Coding for kids: drawing shapes using loops in SCRATCH
Coding for kids: drawing shapes using loops in SCRATCH is our third post in the series of projects designed specifically for primary school students and coding educators with little or no coding experience.
Today let’s learn how to add a new sprite and use loops to make the program repeat things over and over.
Adding another sprite
Scratch has many other sprites than a cat that you can use in your projects. You can even draw your own sprites!
To add a new sprite to your project, you can click on one of the options by the words “New Sprite:” in the Sprites area of the screen.
Clicking the Paint new sprite icon opens up the Scratch drawing editor where you can draw anything you want. You can also make text sprites.
Click on the icon for Choose sprite from library allows you to choose a sprite from a list.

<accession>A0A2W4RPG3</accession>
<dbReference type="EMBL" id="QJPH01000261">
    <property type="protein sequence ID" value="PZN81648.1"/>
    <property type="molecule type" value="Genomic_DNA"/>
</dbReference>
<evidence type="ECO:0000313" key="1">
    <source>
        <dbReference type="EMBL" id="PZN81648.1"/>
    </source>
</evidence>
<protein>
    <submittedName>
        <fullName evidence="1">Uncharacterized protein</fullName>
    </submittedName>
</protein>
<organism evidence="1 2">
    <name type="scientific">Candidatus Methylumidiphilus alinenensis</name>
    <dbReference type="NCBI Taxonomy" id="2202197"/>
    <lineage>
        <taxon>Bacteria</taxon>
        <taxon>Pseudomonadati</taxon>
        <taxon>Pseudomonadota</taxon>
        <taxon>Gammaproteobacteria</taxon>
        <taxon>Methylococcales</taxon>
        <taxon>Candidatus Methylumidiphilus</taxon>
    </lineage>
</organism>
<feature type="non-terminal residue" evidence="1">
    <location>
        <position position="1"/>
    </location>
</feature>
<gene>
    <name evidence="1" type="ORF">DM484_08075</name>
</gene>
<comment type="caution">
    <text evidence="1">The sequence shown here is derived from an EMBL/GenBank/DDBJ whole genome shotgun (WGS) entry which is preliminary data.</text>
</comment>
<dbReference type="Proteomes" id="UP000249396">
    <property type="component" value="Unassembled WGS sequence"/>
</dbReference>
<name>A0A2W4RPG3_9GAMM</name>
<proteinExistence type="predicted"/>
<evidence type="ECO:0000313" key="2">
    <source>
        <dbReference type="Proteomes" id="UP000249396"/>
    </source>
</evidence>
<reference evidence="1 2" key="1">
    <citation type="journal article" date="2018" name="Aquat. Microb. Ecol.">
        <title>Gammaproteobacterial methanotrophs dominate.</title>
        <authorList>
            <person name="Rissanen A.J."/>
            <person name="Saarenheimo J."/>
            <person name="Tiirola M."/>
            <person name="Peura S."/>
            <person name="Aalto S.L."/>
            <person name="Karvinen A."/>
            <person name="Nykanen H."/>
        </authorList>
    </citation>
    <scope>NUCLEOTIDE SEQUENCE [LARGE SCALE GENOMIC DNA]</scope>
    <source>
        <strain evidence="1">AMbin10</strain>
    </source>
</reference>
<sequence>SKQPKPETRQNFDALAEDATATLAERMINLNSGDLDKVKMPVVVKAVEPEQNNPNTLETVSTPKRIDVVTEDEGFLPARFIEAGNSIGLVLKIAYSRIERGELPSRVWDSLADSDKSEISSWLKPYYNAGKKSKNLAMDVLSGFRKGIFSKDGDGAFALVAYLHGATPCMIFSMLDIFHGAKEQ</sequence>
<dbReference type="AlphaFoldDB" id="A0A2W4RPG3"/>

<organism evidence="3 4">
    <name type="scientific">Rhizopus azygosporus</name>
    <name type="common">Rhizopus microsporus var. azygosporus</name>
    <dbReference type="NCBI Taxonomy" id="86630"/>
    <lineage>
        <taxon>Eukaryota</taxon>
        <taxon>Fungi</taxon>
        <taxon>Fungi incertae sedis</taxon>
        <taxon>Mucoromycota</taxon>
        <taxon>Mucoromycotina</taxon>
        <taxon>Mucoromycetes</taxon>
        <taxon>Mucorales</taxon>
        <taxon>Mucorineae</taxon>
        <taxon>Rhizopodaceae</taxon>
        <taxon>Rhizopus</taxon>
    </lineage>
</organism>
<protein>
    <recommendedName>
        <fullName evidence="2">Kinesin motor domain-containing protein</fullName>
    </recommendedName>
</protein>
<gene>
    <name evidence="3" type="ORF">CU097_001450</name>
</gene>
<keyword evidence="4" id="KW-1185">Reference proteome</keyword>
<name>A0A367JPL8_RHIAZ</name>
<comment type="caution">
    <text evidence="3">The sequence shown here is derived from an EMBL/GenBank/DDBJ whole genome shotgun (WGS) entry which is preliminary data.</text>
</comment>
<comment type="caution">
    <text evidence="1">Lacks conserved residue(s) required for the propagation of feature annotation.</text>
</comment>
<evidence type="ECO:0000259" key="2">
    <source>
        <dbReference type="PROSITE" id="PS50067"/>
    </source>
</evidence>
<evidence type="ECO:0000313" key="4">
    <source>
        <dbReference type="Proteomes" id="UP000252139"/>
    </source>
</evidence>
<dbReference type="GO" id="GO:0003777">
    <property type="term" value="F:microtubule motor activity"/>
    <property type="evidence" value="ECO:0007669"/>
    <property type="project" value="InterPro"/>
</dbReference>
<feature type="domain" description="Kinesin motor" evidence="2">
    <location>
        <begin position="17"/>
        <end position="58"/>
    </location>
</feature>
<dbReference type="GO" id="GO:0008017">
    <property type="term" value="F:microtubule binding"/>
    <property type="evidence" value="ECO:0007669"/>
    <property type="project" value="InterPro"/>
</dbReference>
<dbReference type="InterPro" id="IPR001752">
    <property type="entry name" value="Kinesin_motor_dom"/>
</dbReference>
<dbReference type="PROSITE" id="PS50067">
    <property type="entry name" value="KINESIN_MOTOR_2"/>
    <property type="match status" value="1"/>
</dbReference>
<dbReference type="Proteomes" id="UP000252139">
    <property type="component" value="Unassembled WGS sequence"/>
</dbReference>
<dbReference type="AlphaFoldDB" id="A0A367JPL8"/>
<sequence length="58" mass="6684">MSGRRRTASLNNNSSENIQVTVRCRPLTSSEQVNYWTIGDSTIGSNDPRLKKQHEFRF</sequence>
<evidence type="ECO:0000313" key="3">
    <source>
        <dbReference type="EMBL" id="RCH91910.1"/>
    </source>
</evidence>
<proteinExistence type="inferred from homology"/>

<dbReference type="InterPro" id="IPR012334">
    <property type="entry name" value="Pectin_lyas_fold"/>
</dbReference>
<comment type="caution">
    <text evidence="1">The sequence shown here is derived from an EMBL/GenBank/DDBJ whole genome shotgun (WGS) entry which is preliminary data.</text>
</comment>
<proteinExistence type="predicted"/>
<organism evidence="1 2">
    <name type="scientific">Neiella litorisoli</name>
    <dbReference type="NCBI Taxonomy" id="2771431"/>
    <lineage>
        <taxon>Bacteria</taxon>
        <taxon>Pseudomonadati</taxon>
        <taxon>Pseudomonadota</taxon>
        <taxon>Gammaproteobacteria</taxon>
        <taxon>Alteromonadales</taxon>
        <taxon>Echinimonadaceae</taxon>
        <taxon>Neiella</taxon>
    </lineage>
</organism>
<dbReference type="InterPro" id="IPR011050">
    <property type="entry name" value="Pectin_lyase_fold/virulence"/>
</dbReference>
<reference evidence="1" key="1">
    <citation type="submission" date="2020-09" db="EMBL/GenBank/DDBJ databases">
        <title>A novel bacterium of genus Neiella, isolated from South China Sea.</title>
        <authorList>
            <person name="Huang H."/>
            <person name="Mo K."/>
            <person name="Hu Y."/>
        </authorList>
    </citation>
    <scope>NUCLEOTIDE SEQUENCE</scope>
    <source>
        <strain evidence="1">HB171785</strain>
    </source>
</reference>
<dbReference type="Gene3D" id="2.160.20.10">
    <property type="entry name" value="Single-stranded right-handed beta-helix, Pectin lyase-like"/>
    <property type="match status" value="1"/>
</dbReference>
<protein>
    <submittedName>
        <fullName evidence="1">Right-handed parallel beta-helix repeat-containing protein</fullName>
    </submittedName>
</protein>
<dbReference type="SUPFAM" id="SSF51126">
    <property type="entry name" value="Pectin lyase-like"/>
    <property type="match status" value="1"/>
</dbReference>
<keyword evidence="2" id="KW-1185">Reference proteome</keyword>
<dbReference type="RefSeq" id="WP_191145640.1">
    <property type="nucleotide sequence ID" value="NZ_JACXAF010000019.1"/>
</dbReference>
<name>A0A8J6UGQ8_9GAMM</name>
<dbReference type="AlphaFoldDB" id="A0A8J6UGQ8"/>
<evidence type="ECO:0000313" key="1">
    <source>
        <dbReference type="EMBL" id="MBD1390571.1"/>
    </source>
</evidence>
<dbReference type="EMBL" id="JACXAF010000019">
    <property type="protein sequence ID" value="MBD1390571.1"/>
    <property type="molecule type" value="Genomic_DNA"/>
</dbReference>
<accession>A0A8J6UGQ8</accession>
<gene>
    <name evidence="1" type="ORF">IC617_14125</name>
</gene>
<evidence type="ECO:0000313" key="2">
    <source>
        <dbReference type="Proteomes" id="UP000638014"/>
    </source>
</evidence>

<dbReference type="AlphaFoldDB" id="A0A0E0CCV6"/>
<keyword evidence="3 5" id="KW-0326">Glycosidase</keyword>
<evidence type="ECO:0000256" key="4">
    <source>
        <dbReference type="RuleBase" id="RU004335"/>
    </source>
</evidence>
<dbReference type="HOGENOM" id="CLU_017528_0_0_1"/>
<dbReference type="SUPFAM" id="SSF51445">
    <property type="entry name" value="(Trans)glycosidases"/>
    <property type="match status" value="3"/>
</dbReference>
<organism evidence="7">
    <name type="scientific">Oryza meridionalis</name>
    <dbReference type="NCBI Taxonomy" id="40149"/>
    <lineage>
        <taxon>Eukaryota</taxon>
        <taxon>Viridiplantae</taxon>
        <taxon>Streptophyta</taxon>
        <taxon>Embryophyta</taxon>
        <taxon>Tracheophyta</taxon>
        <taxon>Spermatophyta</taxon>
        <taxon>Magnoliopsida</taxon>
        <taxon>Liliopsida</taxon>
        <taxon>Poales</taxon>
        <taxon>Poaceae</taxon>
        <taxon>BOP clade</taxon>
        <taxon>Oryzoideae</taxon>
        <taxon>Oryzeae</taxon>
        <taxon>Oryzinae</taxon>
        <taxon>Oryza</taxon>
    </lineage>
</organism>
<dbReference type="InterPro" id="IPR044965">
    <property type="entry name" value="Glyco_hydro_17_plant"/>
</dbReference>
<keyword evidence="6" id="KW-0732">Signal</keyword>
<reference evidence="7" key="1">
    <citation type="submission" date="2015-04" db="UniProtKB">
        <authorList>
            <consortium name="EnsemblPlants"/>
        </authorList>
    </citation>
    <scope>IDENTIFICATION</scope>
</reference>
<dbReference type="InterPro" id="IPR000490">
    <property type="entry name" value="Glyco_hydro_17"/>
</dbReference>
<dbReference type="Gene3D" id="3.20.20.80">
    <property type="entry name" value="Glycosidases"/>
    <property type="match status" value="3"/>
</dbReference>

We chose Beetle sprite from the library.
Drawing shapes using loops
A loop is a way of making your program to do something repetitive.
Remember we learned how to draw a square and you needed to write a program like this:
You may already noticed a pattern of “Move” and “Turn” blocks: the program takes 8 separate instructions (code blocks), some of them repeat themselves. You can optimize this square drawing program with a loop. A loop makes programming much easier, you just need 3 instructions but repeated 4 times.
Click on the Scripts tab in the centre of the Scratch screen and choose the Control group. Drag a Repeat block onto the script area on the right.
Change the number of loops to repeat to 4 because a square has 4 sides and 4 angles. Click on the Motion group and drag a Move and a Turn blocks under the Repeat block. Don’t forget to change the number of steps and the degrees of turn to 90. Drag a Pen down block from the Pen group on the top.
Click on any block to run your program and watch your Beetle sprite to draw a square.
Don’t forget to save your work by clicking the File menu at the top of the page on the left.
Change the number of loops to repeat to 20 and see what happens.
How about drawing a hexagon? A hexagon has 6 sides and 6 angles of 120°. Remember that Scratch uses the measurement of the exterior angles, meaning that you need to use “Turn” block with 60° value for an individual angle of a hexagon. Here is how your program will look like.